Whenever I see a male bobolink in the spring, an image pops into my head of a pretentious 17th or 18th century European monarch—or even one of our own Founding Fathers. The yellowish patch on the back of the bobolink’s head and nape of the neck reminds me of the wigs worn by the aristocrats of that day.
I learned a few things about wig wearing from an article written by Douglas Perkins for “Lessons From History,” a platform for writers whose objective is to demonstrate the value of historical writing.
For instance, I always believed that George Washington wore a wig. Not true. Our first president had red hair and powdered it white, which carried the notion of being fashionable, wealthy and powerful. However, the next four presidents—John Adams, Thomas Jefferson, James Madison and James Monroe—all wore wigs.
A late 15th century outbreak of syphilis in Europe sparked the wig trend. One of the side effects was patchy hair loss. Men who had patchy hair loss—either by natural cause or because of the disease—were stigmatized. So to avoid sullied reputations, men turned to wigs. They were commonly made from human, yak, horse or goat hair. Powders scented with lavender or orange were used to cover up unwanted odors caused by aging animal hair.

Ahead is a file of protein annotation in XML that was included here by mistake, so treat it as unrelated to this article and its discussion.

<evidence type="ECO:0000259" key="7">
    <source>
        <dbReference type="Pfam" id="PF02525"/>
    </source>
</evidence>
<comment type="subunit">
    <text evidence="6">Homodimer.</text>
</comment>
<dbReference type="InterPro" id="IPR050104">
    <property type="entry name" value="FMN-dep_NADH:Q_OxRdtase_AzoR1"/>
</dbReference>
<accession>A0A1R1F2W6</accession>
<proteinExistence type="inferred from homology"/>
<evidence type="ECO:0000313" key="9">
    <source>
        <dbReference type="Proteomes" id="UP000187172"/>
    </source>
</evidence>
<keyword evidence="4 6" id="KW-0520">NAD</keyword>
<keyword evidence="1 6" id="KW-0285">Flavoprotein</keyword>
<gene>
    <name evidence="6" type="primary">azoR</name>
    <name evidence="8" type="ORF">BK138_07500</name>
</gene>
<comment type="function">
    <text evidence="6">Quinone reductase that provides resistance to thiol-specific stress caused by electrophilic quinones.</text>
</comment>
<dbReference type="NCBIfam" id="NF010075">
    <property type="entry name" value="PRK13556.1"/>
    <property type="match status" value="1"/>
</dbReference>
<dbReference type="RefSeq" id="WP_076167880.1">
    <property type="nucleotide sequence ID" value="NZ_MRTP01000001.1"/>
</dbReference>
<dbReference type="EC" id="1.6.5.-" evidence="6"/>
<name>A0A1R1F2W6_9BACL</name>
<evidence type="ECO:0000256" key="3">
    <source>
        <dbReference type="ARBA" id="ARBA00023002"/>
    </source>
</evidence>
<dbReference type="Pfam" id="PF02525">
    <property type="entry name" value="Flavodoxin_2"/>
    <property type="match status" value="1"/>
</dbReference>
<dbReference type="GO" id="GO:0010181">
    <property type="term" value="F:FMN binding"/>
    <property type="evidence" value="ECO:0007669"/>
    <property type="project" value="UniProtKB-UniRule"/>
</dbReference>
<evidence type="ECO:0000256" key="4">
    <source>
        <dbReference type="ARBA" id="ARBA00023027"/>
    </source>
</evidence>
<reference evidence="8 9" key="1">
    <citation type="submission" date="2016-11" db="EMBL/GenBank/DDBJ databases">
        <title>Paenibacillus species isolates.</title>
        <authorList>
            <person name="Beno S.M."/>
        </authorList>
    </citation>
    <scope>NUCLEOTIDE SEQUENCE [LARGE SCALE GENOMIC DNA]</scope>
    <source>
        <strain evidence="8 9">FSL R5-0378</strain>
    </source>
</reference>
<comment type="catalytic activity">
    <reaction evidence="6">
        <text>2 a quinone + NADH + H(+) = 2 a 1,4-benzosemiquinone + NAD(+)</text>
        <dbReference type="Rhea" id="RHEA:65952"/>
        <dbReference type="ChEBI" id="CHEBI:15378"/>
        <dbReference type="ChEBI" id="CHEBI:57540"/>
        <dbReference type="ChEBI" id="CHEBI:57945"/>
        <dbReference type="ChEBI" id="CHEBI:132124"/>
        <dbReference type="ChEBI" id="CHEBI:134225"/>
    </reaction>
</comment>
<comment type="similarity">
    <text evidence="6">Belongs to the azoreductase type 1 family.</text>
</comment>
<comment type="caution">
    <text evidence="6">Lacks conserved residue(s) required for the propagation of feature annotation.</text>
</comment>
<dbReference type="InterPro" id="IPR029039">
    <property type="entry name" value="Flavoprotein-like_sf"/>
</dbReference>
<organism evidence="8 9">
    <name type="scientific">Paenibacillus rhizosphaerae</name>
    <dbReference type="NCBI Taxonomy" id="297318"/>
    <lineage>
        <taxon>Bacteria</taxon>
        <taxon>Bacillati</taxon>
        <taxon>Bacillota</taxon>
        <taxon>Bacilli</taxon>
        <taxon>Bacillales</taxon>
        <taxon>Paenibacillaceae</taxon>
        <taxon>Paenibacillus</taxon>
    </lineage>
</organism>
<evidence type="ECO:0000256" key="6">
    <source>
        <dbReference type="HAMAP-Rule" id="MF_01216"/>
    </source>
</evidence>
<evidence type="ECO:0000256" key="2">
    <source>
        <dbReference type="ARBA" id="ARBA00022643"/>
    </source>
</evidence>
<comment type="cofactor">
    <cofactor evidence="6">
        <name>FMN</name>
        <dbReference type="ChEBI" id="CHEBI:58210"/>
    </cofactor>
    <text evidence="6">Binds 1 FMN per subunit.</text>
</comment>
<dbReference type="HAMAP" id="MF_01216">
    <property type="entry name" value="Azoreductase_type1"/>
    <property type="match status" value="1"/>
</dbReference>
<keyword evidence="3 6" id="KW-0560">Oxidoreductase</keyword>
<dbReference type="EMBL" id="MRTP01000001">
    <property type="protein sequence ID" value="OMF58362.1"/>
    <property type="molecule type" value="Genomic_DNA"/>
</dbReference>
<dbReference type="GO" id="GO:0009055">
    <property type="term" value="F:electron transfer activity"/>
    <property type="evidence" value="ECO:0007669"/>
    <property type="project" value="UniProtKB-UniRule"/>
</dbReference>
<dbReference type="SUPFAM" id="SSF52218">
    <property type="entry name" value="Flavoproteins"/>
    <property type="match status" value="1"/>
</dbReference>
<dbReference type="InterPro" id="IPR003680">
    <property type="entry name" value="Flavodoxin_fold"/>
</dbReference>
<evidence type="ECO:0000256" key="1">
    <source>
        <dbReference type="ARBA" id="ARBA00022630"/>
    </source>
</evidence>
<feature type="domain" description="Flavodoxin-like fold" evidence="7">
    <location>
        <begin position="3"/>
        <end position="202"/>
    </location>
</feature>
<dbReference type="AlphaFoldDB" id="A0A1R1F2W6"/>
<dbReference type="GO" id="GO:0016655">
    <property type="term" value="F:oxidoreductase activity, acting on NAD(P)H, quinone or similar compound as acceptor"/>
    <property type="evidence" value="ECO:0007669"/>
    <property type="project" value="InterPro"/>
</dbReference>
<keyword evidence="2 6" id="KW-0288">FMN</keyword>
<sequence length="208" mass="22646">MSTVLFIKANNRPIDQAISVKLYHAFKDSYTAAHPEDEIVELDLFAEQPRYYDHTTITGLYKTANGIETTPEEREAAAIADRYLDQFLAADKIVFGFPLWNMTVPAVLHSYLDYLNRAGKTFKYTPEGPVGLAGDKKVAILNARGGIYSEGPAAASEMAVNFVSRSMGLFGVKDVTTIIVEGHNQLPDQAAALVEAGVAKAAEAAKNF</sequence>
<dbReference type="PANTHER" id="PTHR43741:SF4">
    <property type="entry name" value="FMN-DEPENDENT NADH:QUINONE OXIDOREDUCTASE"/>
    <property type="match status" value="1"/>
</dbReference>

King Louis XIV of France (1643-1715) brought wigs into high fashion. He began to lose his hair at age 17 and hired 48 wigmakers to hide his baldness. His English cousin, King Charles II (1630-1685) also donned wigs when his hair began to turn prematurely gray. By the time wigs became fashionable in America, they had been cool in Europe for more than 100 years.
The United Kingdom was a source of hair powder, and wigs lost their luster in America after William Pitt (the Younger), prime minister of the United Kingdom, levied a tax on hair powder in 1795. Pitt’s father, William Pitt (the Elder) was also a prime minister. Pittsburgh was named in his honor.
Bobolinks have the distinction of being the only North American bird to have a white back and black underparts. The unique look has been described as wearing a tuxedo backwards.
Bobolink migrations are marathons. They winter in southern South America and each roundtrip migration is up to 12,500 miles, according to the Cornell Lab of Ornithology. They may travel the equivalent of four or five times around the circumference of the earth during their lifetime. They can orient themselves with the earth’s magnetic field, thanks to iron oxide in bristles of their nasal cavity and in tissues around the olfactory bulb and nerve.